PostHeaderIcon Intelligent Backtracking

What is Intelligent Backtracking?

Performance of bruteforce backtracking can be improved by using a number of techniques such as variable ordering, value ordering, back jumping, and forward checking.

The order in which variables are instantiated can have a large effect on the size of the search tree. The idea of variable ordering is to order the variables form most constrained to least constrained. For example, if a variable has only a single value remaining that is consistent with the previously instantiated variable, it should be assigned that value immediately. In general, the variables should be instantiated in increasing order of the size of their remaining domains. This can either be done statically at the beginning of the search or dynamically, reordering the remaining variables each time a variable is assigned a new value.

The order in which the value of a given variable are chosen determines the order in which the tree is searched. Since it does not effect the size of the tree, it makes no difference if all solutions are to be found. If only a single solution is required, however, value ordering can decrease the time required to find a solution. In general, one should order the values from least constraining to most constraining in order to minimize the time required to find a first solution.

An important idea, originally called back jumping, is that when an impasse is reached, instead of simply undoing the last decision made, the decision that actually caused the failure should be modified. For example, consider the three-variable problem where the variables are instantiated in the order x,y,z. Assume that values have been chosen for both x and y, but that all possible values for z conflict with the value chosen for x. In chronological backtracking, the value chosen for y would be changed, and then all the possible values for z would be tested again, to no avail. A better strategy in this case is to go back to the source of the failure, and change the value of x before trying different values for y.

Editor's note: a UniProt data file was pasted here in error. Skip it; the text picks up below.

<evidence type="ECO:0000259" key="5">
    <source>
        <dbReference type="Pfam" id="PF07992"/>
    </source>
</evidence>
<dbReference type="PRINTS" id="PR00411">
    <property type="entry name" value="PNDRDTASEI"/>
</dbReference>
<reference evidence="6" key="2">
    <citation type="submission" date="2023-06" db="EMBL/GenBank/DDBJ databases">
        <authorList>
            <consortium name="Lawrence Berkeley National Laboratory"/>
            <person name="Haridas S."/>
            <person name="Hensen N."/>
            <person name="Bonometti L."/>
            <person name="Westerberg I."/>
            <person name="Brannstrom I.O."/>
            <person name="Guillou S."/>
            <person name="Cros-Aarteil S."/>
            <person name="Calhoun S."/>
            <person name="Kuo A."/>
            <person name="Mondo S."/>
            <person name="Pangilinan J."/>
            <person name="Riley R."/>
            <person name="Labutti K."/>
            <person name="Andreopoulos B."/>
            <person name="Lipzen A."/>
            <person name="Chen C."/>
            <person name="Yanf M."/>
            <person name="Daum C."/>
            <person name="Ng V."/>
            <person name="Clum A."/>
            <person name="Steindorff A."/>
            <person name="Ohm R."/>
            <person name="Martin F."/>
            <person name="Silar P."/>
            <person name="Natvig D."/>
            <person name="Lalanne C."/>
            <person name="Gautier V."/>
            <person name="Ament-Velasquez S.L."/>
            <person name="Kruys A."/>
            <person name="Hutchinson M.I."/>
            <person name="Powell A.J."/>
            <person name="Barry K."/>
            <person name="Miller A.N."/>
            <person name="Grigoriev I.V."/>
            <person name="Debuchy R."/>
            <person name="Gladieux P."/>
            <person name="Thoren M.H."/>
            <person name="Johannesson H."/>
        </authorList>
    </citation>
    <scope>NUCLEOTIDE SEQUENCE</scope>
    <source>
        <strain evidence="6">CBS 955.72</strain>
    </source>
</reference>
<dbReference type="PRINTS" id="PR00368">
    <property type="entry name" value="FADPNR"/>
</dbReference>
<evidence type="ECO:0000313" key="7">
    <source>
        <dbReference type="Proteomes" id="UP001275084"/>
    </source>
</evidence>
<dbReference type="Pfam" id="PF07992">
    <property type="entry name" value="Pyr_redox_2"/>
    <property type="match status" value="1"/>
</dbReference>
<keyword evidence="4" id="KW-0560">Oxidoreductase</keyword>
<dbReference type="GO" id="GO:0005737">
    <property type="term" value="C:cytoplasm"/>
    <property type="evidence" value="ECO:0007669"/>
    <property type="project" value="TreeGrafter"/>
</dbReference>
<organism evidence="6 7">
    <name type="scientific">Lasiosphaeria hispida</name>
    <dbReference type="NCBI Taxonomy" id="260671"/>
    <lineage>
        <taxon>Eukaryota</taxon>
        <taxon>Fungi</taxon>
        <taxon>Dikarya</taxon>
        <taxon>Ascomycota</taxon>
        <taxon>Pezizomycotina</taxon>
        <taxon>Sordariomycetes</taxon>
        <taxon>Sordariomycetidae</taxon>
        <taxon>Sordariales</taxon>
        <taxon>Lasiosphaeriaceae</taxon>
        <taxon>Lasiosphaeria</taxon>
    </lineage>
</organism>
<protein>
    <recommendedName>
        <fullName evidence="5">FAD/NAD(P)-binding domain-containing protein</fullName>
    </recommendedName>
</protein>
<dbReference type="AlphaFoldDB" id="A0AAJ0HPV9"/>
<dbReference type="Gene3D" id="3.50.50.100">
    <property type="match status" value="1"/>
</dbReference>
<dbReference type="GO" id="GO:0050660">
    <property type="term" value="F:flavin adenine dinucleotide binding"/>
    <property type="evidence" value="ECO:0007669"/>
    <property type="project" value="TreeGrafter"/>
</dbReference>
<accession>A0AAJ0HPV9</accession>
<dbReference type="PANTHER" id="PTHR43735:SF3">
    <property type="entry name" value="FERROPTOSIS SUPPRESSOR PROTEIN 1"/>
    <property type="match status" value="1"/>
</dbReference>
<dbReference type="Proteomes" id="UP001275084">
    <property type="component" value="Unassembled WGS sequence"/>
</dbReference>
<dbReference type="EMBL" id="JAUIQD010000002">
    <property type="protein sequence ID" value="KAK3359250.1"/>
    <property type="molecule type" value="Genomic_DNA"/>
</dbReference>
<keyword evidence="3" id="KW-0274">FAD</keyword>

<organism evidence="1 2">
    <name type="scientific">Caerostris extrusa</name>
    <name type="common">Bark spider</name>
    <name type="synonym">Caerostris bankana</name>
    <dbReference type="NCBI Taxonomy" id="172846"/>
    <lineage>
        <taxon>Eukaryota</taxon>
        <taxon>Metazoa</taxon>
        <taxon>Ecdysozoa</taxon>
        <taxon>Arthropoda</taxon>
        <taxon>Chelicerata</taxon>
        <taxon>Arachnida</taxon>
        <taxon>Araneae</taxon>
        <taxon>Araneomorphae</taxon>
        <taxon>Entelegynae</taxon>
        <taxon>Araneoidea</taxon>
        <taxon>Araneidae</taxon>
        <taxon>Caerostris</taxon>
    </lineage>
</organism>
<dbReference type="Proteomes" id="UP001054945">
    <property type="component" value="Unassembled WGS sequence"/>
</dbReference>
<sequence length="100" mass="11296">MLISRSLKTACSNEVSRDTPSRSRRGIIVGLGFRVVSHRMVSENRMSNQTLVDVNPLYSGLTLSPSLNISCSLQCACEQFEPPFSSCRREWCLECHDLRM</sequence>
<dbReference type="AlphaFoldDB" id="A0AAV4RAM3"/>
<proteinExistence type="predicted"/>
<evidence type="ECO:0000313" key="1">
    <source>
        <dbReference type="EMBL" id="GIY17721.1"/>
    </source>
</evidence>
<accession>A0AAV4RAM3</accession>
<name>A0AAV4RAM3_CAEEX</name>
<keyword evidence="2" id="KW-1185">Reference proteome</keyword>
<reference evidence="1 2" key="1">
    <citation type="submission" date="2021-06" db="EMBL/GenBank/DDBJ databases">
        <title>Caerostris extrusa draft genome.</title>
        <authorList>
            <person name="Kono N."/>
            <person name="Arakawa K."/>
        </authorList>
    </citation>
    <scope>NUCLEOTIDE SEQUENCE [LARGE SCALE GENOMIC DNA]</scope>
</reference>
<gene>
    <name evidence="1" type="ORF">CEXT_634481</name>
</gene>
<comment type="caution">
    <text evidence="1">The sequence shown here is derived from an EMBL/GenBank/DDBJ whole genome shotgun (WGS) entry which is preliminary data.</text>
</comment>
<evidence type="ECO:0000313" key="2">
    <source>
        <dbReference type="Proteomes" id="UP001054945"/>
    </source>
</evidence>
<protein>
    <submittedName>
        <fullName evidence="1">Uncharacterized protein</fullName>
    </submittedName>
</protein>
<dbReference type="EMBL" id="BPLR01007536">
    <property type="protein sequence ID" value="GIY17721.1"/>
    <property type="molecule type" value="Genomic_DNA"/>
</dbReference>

When a variable is assigned a value, the idea of forward checking is to check each remaining uninstantiated variable to make sure that there is at least one assignment for each of them that is consistent with the previous assignments. If not, the original variable is assigned its next value.

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